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8 Great Reasons for Off-Season Travel in Europe

Combine Budget Travel with Cultural Immersion

Nimes, France off-season ruins
Beautiful towns in the South of France, such as Nimes, are full of locals eating very well outside (when not taking a siesta) in front of intact ancient ruins. Photo © Gregory Hubbs.

Most travelers choose the warm summer months to visit Europe, and there are indeed many advantages: The days are longer and the weather is warm and dry, allowing for a variety of activities outdoors. There are also a plethora of cultural, music, and art festivals all over the continent. On the other hand, traveling during high season also has many drawbacks: Airline tickets are far more expensive, trains are crowded, hotels fill up quickly, and the cost for room and board is also much higher. In addition, regardless of your destination, there will be large crowds everywhere; travel off-the-beaten-path in Europe during high season has become more and more difficult over the years. If you are seeking a less crowded and more affordable trip to Europe, you might want to consider a visit during off-seasons such as spring or fall. Some refer to this period as the "shoulder season," as there remain a few tourists, but most have returned to their home country. You will be able to take advantage of lower prices, fewer tourists, and you will almost certainly enjoy a more intimate travel experience which includes more contact with the local people and culture.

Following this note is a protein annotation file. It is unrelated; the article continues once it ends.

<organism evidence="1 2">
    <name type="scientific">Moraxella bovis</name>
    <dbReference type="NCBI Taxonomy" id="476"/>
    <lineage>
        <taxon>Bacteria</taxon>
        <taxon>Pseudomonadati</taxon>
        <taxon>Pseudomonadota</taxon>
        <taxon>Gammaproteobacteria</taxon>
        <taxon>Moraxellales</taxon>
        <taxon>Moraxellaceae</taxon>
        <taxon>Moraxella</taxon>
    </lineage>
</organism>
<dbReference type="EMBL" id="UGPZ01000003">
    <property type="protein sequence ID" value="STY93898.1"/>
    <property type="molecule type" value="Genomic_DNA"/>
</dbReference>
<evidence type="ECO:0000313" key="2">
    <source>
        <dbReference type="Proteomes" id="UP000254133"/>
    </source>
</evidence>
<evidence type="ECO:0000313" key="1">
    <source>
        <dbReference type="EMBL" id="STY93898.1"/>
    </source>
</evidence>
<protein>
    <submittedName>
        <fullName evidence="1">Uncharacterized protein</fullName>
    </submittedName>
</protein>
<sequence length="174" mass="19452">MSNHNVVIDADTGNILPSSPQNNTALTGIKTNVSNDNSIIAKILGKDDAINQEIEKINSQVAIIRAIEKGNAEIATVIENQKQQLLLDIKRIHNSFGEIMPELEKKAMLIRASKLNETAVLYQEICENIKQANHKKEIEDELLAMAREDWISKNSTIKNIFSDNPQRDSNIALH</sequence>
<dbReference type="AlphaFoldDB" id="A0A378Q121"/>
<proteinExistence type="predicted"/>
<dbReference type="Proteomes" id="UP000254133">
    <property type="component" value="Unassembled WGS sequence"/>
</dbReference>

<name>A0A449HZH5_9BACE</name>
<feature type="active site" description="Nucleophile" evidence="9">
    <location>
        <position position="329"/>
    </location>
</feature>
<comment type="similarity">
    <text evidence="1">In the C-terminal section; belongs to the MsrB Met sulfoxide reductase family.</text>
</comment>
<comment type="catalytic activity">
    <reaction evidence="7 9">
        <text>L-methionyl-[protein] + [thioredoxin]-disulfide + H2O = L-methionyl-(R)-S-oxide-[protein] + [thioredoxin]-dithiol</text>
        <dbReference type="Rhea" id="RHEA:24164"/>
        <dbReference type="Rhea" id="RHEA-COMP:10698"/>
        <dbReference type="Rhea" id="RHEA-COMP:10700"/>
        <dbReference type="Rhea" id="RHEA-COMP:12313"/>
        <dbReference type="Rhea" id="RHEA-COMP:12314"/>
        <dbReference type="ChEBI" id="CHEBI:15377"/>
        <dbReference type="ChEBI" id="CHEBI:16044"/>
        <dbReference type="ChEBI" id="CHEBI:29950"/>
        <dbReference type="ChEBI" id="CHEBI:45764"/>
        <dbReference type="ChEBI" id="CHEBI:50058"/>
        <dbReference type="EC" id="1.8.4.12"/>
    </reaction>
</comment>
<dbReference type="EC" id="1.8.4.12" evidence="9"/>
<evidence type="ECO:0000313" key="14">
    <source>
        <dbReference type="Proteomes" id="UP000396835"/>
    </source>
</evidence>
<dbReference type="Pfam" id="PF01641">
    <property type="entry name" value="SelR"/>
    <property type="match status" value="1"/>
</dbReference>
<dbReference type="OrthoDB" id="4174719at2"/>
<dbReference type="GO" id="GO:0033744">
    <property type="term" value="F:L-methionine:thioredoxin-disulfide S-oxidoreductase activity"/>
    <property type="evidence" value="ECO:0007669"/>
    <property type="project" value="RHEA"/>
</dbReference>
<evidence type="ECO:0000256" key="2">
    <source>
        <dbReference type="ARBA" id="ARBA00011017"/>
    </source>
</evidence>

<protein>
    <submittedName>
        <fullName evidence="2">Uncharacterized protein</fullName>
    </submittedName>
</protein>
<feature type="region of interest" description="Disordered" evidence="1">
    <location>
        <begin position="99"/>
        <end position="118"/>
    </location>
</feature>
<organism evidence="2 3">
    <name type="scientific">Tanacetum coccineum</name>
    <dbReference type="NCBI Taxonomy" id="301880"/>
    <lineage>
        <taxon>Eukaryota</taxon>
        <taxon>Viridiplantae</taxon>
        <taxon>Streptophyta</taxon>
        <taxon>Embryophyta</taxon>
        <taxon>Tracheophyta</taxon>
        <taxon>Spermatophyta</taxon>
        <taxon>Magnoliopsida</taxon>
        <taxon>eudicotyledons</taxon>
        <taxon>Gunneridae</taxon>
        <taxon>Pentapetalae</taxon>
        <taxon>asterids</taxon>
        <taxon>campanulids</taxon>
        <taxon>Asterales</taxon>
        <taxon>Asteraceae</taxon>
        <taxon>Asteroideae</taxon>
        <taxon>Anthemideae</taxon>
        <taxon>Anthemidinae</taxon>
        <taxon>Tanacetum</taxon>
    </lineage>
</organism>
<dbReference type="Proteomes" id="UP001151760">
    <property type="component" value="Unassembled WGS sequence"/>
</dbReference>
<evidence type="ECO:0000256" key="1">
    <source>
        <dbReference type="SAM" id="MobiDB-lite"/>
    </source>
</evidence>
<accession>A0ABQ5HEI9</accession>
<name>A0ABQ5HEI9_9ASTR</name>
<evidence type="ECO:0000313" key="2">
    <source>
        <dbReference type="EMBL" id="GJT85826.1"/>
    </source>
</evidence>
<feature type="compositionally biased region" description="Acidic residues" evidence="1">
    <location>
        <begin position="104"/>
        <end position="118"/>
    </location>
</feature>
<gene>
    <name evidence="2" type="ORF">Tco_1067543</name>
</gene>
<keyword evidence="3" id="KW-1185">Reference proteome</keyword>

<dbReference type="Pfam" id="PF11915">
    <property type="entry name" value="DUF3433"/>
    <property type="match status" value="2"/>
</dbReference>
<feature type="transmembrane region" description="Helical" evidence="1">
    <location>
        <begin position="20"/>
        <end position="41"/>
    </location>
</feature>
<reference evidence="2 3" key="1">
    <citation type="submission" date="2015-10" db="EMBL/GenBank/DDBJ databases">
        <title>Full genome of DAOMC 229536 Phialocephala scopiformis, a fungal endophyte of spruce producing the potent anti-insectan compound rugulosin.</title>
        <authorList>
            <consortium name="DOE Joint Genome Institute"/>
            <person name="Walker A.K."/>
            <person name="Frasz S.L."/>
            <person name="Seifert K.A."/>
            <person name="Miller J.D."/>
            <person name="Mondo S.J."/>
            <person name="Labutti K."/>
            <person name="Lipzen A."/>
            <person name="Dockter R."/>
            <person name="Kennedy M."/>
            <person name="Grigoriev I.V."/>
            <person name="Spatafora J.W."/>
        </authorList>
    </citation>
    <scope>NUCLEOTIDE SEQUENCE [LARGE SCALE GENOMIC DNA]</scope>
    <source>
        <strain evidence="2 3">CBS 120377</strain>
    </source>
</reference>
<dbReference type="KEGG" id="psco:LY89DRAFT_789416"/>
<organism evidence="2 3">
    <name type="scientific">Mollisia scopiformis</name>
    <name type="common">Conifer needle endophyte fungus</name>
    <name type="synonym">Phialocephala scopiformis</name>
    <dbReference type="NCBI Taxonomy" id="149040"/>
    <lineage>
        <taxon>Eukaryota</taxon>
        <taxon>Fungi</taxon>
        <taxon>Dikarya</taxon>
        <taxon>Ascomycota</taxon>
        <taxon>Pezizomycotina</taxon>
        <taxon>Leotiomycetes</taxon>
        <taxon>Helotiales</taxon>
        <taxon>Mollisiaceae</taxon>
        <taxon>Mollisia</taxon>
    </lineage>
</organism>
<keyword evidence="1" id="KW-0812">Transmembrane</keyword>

1) With Proper Planning, Off-Season Travel is a More Intimate Experience

First things first, of course. Determining when a travel destination is off-season depends on a variety of factors. Weather plays an important role in determining the main tourist season. Summer is the main tourist season throughout most of Europe, but quiet mountain villages in the summer burst with activity during the winter ski season. With the exception of beach resorts along the Mediterranean, few travel destinations in Europe close down entirely during off-season. Local weather conditions make some destinations attractive much deeper into fall than you might expect. This is certainly true for the southern rim of the Alps in Italy, where mild weather persists throughout October, attracting many travelers to activities such as hiking, culinary tours including truffle hunting, wine tasting, and just plain relaxing. On the other hand, tourist facilities in some destinations remain closed until the beginning of summer. If you are considering a trip to Europe during the winter months, research the local weather and average temperatures to avoid a less pleasant experience.